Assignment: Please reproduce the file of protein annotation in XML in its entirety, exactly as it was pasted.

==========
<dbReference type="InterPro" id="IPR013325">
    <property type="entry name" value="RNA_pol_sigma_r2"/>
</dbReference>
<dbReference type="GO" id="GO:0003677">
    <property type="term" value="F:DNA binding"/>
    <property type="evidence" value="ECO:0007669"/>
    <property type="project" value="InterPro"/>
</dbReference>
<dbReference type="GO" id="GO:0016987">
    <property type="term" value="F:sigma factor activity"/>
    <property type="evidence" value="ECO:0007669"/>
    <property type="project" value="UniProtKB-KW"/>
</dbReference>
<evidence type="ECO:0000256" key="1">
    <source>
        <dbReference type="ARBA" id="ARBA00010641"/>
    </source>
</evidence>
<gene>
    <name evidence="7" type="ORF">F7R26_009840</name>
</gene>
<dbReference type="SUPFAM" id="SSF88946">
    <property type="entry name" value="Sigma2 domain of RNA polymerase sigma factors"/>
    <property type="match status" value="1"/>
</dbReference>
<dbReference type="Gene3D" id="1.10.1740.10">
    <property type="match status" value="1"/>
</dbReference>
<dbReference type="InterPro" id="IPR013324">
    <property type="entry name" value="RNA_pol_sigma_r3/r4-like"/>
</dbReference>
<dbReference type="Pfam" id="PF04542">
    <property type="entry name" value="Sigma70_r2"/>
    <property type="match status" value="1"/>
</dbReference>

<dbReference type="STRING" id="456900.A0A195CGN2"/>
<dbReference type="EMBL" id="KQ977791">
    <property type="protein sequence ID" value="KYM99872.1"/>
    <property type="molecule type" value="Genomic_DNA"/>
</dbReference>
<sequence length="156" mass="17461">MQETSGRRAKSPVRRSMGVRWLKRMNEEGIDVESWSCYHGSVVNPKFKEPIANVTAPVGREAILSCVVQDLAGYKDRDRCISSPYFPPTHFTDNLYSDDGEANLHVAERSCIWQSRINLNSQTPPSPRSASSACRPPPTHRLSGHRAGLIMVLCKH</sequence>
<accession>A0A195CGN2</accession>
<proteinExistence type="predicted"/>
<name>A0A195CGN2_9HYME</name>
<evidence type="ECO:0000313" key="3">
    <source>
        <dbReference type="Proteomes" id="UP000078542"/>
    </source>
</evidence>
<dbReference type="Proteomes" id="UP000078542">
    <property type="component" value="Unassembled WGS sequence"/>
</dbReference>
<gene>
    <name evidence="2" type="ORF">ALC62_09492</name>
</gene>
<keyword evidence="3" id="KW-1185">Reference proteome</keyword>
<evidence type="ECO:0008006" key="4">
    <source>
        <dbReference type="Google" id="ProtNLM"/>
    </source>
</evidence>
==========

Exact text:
<dbReference type="InterPro" id="IPR013325">
    <property type="entry name" value="RNA_pol_sigma_r2"/>
</dbReference>
<dbReference type="GO" id="GO:0003677">
    <property type="term" value="F:DNA binding"/>
    <property type="evidence" value="ECO:0007669"/>
    <property type="project" value="InterPro"/>
</dbReference>
<dbReference type="GO" id="GO:0016987">
    <property type="term" value="F:sigma factor activity"/>
    <property type="evidence" value="ECO:0007669"/>
    <property type="project" value="UniProtKB-KW"/>
</dbReference>
<evidence type="ECO:0000256" key="1">
    <source>
        <dbReference type="ARBA" id="ARBA00010641"/>
    </source>
</evidence>
<gene>
    <name evidence="7" type="ORF">F7R26_009840</name>
</gene>
<dbReference type="SUPFAM" id="SSF88946">
    <property type="entry name" value="Sigma2 domain of RNA polymerase sigma factors"/>
    <property type="match status" value="1"/>
</dbReference>
<dbReference type="Gene3D" id="1.10.1740.10">
    <property type="match status" value="1"/>
</dbReference>
<dbReference type="InterPro" id="IPR013324">
    <property type="entry name" value="RNA_pol_sigma_r3/r4-like"/>
</dbReference>
<dbReference type="Pfam" id="PF04542">
    <property type="entry name" value="Sigma70_r2"/>
    <property type="match status" value="1"/>
</dbReference>

<dbReference type="STRING" id="456900.A0A195CGN2"/>
<dbReference type="EMBL" id="KQ977791">
    <property type="protein sequence ID" value="KYM99872.1"/>
    <property type="molecule type" value="Genomic_DNA"/>
</dbReference>
<sequence length="156" mass="17461">MQETSGRRAKSPVRRSMGVRWLKRMNEEGIDVESWSCYHGSVVNPKFKEPIANVTAPVGREAILSCVVQDLAGYKDRDRCISSPYFPPTHFTDNLYSDDGEANLHVAERSCIWQSRINLNSQTPPSPRSASSACRPPPTHRLSGHRAGLIMVLCKH</sequence>
<accession>A0A195CGN2</accession>
<proteinExistence type="predicted"/>
<name>A0A195CGN2_9HYME</name>
<evidence type="ECO:0000313" key="3">
    <source>
        <dbReference type="Proteomes" id="UP000078542"/>
    </source>
</evidence>
<dbReference type="Proteomes" id="UP000078542">
    <property type="component" value="Unassembled WGS sequence"/>
</dbReference>
<gene>
    <name evidence="2" type="ORF">ALC62_09492</name>
</gene>
<keyword evidence="3" id="KW-1185">Reference proteome</keyword>
<evidence type="ECO:0008006" key="4">
    <source>
        <dbReference type="Google" id="ProtNLM"/>
    </source>
</evidence>